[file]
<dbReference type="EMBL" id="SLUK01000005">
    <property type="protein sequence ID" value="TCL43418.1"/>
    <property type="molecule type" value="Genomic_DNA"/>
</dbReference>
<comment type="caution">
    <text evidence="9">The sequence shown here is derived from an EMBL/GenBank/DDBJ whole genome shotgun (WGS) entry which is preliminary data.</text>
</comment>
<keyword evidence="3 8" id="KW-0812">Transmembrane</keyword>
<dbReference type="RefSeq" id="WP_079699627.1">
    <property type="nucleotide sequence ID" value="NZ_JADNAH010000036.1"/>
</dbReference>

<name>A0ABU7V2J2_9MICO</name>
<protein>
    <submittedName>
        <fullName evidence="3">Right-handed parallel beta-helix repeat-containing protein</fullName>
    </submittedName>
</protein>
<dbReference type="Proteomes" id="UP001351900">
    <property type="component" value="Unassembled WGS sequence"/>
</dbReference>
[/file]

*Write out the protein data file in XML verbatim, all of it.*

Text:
<dbReference type="EMBL" id="SLUK01000005">
    <property type="protein sequence ID" value="TCL43418.1"/>
    <property type="molecule type" value="Genomic_DNA"/>
</dbReference>
<comment type="caution">
    <text evidence="9">The sequence shown here is derived from an EMBL/GenBank/DDBJ whole genome shotgun (WGS) entry which is preliminary data.</text>
</comment>
<keyword evidence="3 8" id="KW-0812">Transmembrane</keyword>
<dbReference type="RefSeq" id="WP_079699627.1">
    <property type="nucleotide sequence ID" value="NZ_JADNAH010000036.1"/>
</dbReference>

<name>A0ABU7V2J2_9MICO</name>
<protein>
    <submittedName>
        <fullName evidence="3">Right-handed parallel beta-helix repeat-containing protein</fullName>
    </submittedName>
</protein>
<dbReference type="Proteomes" id="UP001351900">
    <property type="component" value="Unassembled WGS sequence"/>
</dbReference>